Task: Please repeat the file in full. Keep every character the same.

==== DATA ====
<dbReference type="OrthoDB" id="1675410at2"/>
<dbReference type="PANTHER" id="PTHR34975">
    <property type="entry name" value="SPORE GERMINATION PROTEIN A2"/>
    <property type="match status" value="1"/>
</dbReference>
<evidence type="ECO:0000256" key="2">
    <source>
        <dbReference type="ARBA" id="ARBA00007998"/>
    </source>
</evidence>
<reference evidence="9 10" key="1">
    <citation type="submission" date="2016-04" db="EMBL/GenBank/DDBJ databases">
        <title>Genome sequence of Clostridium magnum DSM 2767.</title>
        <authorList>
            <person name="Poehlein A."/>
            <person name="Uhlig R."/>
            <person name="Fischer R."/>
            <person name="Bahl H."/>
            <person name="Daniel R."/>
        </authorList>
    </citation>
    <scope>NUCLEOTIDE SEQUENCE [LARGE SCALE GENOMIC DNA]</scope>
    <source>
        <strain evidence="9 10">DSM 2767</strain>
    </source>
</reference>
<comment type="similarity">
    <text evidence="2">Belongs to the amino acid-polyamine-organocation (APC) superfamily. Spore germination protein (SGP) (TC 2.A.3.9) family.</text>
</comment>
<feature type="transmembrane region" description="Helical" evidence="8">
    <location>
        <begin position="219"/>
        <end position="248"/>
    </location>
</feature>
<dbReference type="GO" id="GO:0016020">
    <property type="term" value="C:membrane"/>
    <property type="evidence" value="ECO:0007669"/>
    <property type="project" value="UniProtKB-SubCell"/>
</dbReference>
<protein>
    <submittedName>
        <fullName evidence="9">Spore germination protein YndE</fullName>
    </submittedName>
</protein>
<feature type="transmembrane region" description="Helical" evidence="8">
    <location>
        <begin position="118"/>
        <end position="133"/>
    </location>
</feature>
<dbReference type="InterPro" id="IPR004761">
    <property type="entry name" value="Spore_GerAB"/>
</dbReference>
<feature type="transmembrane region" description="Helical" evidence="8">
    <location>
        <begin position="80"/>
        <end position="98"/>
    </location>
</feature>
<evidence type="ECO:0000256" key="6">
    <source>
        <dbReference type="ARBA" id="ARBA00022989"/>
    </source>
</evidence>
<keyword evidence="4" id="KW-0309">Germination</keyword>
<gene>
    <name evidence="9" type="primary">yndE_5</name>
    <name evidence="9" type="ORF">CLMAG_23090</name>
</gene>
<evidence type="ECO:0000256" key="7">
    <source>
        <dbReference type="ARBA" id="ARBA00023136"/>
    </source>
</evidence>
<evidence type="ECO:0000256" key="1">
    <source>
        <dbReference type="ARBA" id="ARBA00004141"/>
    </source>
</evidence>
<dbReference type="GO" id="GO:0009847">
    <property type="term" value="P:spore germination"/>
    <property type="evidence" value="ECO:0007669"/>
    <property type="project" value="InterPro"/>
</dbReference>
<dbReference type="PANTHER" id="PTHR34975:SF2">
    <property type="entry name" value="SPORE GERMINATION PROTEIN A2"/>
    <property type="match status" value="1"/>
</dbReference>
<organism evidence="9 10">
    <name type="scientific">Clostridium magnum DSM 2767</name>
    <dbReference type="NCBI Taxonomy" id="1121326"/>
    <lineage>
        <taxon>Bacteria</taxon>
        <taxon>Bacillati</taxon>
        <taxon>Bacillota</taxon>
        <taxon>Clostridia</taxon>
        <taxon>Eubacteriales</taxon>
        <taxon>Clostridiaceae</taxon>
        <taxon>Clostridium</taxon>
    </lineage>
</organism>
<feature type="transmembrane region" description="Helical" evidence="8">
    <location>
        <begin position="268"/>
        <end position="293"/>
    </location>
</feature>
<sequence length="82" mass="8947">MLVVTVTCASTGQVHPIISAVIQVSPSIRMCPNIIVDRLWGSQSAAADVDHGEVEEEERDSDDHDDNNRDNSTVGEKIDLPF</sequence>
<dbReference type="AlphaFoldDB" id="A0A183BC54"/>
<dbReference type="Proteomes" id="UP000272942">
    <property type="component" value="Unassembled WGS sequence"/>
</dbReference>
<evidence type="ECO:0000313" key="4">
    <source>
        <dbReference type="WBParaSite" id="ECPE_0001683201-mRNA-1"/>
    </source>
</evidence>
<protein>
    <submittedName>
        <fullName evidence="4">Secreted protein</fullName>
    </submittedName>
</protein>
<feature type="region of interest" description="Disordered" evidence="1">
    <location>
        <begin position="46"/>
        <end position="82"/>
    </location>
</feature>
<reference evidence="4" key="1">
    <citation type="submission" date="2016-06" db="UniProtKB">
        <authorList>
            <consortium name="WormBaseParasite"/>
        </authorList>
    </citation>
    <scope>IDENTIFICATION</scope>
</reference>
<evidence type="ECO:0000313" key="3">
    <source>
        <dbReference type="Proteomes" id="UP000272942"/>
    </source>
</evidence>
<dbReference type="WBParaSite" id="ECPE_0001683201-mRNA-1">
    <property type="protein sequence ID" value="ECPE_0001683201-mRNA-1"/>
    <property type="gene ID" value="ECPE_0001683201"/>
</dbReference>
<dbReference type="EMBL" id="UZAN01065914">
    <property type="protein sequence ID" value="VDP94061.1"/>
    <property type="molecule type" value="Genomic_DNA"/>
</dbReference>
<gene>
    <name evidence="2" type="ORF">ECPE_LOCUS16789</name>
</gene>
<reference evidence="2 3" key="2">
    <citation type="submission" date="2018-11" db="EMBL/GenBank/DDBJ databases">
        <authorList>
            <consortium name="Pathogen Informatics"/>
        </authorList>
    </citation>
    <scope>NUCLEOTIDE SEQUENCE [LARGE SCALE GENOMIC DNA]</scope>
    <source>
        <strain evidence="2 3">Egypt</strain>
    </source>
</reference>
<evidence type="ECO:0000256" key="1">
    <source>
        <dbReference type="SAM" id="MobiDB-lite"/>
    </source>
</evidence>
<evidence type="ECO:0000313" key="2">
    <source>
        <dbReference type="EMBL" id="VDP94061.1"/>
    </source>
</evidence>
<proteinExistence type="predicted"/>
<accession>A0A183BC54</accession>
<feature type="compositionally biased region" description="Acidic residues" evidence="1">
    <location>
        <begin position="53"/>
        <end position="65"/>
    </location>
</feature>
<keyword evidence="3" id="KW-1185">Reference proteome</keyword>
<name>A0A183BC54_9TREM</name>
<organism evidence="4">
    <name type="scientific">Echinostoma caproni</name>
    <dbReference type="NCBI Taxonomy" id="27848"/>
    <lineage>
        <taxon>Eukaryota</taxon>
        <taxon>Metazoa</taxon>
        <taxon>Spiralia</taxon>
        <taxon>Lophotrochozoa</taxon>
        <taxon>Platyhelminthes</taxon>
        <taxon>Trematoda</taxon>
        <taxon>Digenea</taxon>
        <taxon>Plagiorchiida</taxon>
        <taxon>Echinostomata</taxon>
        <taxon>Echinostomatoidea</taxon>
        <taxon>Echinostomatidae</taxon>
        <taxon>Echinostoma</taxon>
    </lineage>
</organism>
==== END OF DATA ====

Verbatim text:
<dbReference type="OrthoDB" id="1675410at2"/>
<dbReference type="PANTHER" id="PTHR34975">
    <property type="entry name" value="SPORE GERMINATION PROTEIN A2"/>
    <property type="match status" value="1"/>
</dbReference>
<evidence type="ECO:0000256" key="2">
    <source>
        <dbReference type="ARBA" id="ARBA00007998"/>
    </source>
</evidence>
<reference evidence="9 10" key="1">
    <citation type="submission" date="2016-04" db="EMBL/GenBank/DDBJ databases">
        <title>Genome sequence of Clostridium magnum DSM 2767.</title>
        <authorList>
            <person name="Poehlein A."/>
            <person name="Uhlig R."/>
            <person name="Fischer R."/>
            <person name="Bahl H."/>
            <person name="Daniel R."/>
        </authorList>
    </citation>
    <scope>NUCLEOTIDE SEQUENCE [LARGE SCALE GENOMIC DNA]</scope>
    <source>
        <strain evidence="9 10">DSM 2767</strain>
    </source>
</reference>
<comment type="similarity">
    <text evidence="2">Belongs to the amino acid-polyamine-organocation (APC) superfamily. Spore germination protein (SGP) (TC 2.A.3.9) family.</text>
</comment>
<feature type="transmembrane region" description="Helical" evidence="8">
    <location>
        <begin position="219"/>
        <end position="248"/>
    </location>
</feature>
<dbReference type="GO" id="GO:0016020">
    <property type="term" value="C:membrane"/>
    <property type="evidence" value="ECO:0007669"/>
    <property type="project" value="UniProtKB-SubCell"/>
</dbReference>
<protein>
    <submittedName>
        <fullName evidence="9">Spore germination protein YndE</fullName>
    </submittedName>
</protein>
<feature type="transmembrane region" description="Helical" evidence="8">
    <location>
        <begin position="118"/>
        <end position="133"/>
    </location>
</feature>
<dbReference type="InterPro" id="IPR004761">
    <property type="entry name" value="Spore_GerAB"/>
</dbReference>
<feature type="transmembrane region" description="Helical" evidence="8">
    <location>
        <begin position="80"/>
        <end position="98"/>
    </location>
</feature>
<evidence type="ECO:0000256" key="6">
    <source>
        <dbReference type="ARBA" id="ARBA00022989"/>
    </source>
</evidence>
<keyword evidence="4" id="KW-0309">Germination</keyword>
<gene>
    <name evidence="9" type="primary">yndE_5</name>
    <name evidence="9" type="ORF">CLMAG_23090</name>
</gene>
<evidence type="ECO:0000256" key="7">
    <source>
        <dbReference type="ARBA" id="ARBA00023136"/>
    </source>
</evidence>
<evidence type="ECO:0000256" key="1">
    <source>
        <dbReference type="ARBA" id="ARBA00004141"/>
    </source>
</evidence>
<dbReference type="GO" id="GO:0009847">
    <property type="term" value="P:spore germination"/>
    <property type="evidence" value="ECO:0007669"/>
    <property type="project" value="InterPro"/>
</dbReference>
<dbReference type="PANTHER" id="PTHR34975:SF2">
    <property type="entry name" value="SPORE GERMINATION PROTEIN A2"/>
    <property type="match status" value="1"/>
</dbReference>
<organism evidence="9 10">
    <name type="scientific">Clostridium magnum DSM 2767</name>
    <dbReference type="NCBI Taxonomy" id="1121326"/>
    <lineage>
        <taxon>Bacteria</taxon>
        <taxon>Bacillati</taxon>
        <taxon>Bacillota</taxon>
        <taxon>Clostridia</taxon>
        <taxon>Eubacteriales</taxon>
        <taxon>Clostridiaceae</taxon>
        <taxon>Clostridium</taxon>
    </lineage>
</organism>
<feature type="transmembrane region" description="Helical" evidence="8">
    <location>
        <begin position="268"/>
        <end position="293"/>
    </location>
</feature>
<sequence length="82" mass="8947">MLVVTVTCASTGQVHPIISAVIQVSPSIRMCPNIIVDRLWGSQSAAADVDHGEVEEEERDSDDHDDNNRDNSTVGEKIDLPF</sequence>
<dbReference type="AlphaFoldDB" id="A0A183BC54"/>
<dbReference type="Proteomes" id="UP000272942">
    <property type="component" value="Unassembled WGS sequence"/>
</dbReference>
<evidence type="ECO:0000313" key="4">
    <source>
        <dbReference type="WBParaSite" id="ECPE_0001683201-mRNA-1"/>
    </source>
</evidence>
<protein>
    <submittedName>
        <fullName evidence="4">Secreted protein</fullName>
    </submittedName>
</protein>
<feature type="region of interest" description="Disordered" evidence="1">
    <location>
        <begin position="46"/>
        <end position="82"/>
    </location>
</feature>
<reference evidence="4" key="1">
    <citation type="submission" date="2016-06" db="UniProtKB">
        <authorList>
            <consortium name="WormBaseParasite"/>
        </authorList>
    </citation>
    <scope>IDENTIFICATION</scope>
</reference>
<evidence type="ECO:0000313" key="3">
    <source>
        <dbReference type="Proteomes" id="UP000272942"/>
    </source>
</evidence>
<dbReference type="WBParaSite" id="ECPE_0001683201-mRNA-1">
    <property type="protein sequence ID" value="ECPE_0001683201-mRNA-1"/>
    <property type="gene ID" value="ECPE_0001683201"/>
</dbReference>
<dbReference type="EMBL" id="UZAN01065914">
    <property type="protein sequence ID" value="VDP94061.1"/>
    <property type="molecule type" value="Genomic_DNA"/>
</dbReference>
<gene>
    <name evidence="2" type="ORF">ECPE_LOCUS16789</name>
</gene>
<reference evidence="2 3" key="2">
    <citation type="submission" date="2018-11" db="EMBL/GenBank/DDBJ databases">
        <authorList>
            <consortium name="Pathogen Informatics"/>
        </authorList>
    </citation>
    <scope>NUCLEOTIDE SEQUENCE [LARGE SCALE GENOMIC DNA]</scope>
    <source>
        <strain evidence="2 3">Egypt</strain>
    </source>
</reference>
<evidence type="ECO:0000256" key="1">
    <source>
        <dbReference type="SAM" id="MobiDB-lite"/>
    </source>
</evidence>
<evidence type="ECO:0000313" key="2">
    <source>
        <dbReference type="EMBL" id="VDP94061.1"/>
    </source>
</evidence>
<proteinExistence type="predicted"/>
<accession>A0A183BC54</accession>
<feature type="compositionally biased region" description="Acidic residues" evidence="1">
    <location>
        <begin position="53"/>
        <end position="65"/>
    </location>
</feature>
<keyword evidence="3" id="KW-1185">Reference proteome</keyword>
<name>A0A183BC54_9TREM</name>
<organism evidence="4">
    <name type="scientific">Echinostoma caproni</name>
    <dbReference type="NCBI Taxonomy" id="27848"/>
    <lineage>
        <taxon>Eukaryota</taxon>
        <taxon>Metazoa</taxon>
        <taxon>Spiralia</taxon>
        <taxon>Lophotrochozoa</taxon>
        <taxon>Platyhelminthes</taxon>
        <taxon>Trematoda</taxon>
        <taxon>Digenea</taxon>
        <taxon>Plagiorchiida</taxon>
        <taxon>Echinostomata</taxon>
        <taxon>Echinostomatoidea</taxon>
        <taxon>Echinostomatidae</taxon>
        <taxon>Echinostoma</taxon>
    </lineage>
</organism>